Representation matters, and reading books about the queer experience from members of the community can be an empowering way to see yourself in print. From autobiographies to fiction, queer literature is an ever-growing genre with something for everyone. As an added bonus, research suggests that reading can have a positive impact on your mental health. 

Classics like James Baldwin's Giovanni's Room and Alice Walker's The Color Purple provide heartbreaking and beautiful queer stories of the past while more contemporary books like Nevada by Imogen Binnie bring a more modern take on gender and identity. If you're not sure where to begin with queer literature, there are a lot of lists debating which novels are the best. The Advocate's 25 Best Classic LGBTQ+ Novels list can be a good place to start if you're looking to read earlier queer publications. Penguin Random House has even released its own LGBTQ+ Pride Book List which includes a blend of classics, contemporary works, and photo books for those looking to explore Pride while at the park or lounging in bed.

Have a queer movie marathon

Curl up with some popcorn and watch the best in LGBTQ+ cinema. From serious documentaries to lighthearted comedies, you can celebrate Pride all month long with the best in queer film. Just like with queer books, there is a LOT of debate on which queer films are considered the best. 

If you're looking for book and movie combos then The Price of Salt (or Carol) and Orlando might be exactly what you're looking for. With classic queer novels serving as the basis for both, these films bring some of the most famous fictional queer stories to life on screen. Another option could be to explore international classics like Y Tu Mamá También and La Vie d'Adèle (or Blue Is the Warmest Colour), which both allow you to explore the queer experience outside of a U.S. lens. If you're more interested in documentaries, then Paris is Burning is required viewing, or the more contemporary Disclosure could be up your alley.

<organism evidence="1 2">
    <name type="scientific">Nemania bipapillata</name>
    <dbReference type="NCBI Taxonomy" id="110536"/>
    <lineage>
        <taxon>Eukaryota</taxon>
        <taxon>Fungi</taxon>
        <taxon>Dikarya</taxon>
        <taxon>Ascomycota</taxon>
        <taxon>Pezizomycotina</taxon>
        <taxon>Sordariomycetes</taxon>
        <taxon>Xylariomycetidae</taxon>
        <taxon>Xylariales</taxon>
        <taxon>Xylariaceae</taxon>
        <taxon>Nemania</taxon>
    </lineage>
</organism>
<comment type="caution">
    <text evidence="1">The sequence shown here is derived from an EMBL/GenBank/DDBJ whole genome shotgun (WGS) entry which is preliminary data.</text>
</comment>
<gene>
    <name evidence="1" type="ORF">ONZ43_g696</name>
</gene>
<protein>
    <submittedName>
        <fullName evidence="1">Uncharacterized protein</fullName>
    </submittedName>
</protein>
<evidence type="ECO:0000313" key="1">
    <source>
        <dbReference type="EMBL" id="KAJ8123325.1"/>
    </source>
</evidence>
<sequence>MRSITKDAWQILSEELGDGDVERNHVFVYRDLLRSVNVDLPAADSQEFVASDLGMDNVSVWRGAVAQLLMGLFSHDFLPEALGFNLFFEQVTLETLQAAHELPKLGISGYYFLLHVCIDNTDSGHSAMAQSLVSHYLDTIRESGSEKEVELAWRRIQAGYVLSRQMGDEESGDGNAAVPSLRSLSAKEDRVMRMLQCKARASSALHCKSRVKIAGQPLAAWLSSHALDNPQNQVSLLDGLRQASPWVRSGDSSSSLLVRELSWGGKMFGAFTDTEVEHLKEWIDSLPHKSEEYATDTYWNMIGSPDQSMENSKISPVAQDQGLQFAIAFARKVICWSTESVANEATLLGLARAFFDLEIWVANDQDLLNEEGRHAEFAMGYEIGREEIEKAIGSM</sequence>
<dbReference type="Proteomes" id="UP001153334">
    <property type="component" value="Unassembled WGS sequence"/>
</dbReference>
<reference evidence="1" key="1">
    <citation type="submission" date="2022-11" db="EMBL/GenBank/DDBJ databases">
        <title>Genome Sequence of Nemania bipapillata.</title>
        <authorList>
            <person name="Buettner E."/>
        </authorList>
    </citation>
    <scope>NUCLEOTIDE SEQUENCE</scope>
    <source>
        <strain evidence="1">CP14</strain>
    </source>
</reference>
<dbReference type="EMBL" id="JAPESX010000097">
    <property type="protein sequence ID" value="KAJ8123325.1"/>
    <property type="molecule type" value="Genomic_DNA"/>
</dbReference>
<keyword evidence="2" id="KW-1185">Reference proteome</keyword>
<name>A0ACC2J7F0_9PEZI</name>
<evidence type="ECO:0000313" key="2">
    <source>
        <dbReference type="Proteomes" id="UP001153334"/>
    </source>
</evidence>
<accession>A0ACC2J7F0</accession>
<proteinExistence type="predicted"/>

If you still need help deciding, lists like Harper's Bazaar's 45 of the Best LGBTQ Films of All Time or Stonewall's 10 documentaries to understand the LGBTQ+ rights movement can be great jumping-off points to help you explore the world of queer cinema.

Learn your LGBTQ+ History

Pride can be the perfect time to brush up on LGBTQ+ history. By learning more about where the queer community started, you can better educate yourself on how the community got to where it is today. This can also create a great foundation for looking at how much further we still have to go. From reading about the queer elders who were at the Stonewall Riots to listening to the Making Gay History podcast, there are hundreds of online resources and websites that can help connect you to LGBTQ+ history from the comfort and safety of your own home. If books aren't your thing, you can always explore videos, documentaries, or podcasts. There are also wonderful online exhibitions and learning resources (like this one from Facing History) that can help you approach your history lesson in different ways. 

The most important thing to remember about Pride is that it's whatever you want it to be. Celebrate walking in your truth in whatever way feels right to you. Even if you end up choosing something small to commemorate the moment, enjoy the opportunity to not only honor yourself but also all those that came before you. Happy Pride!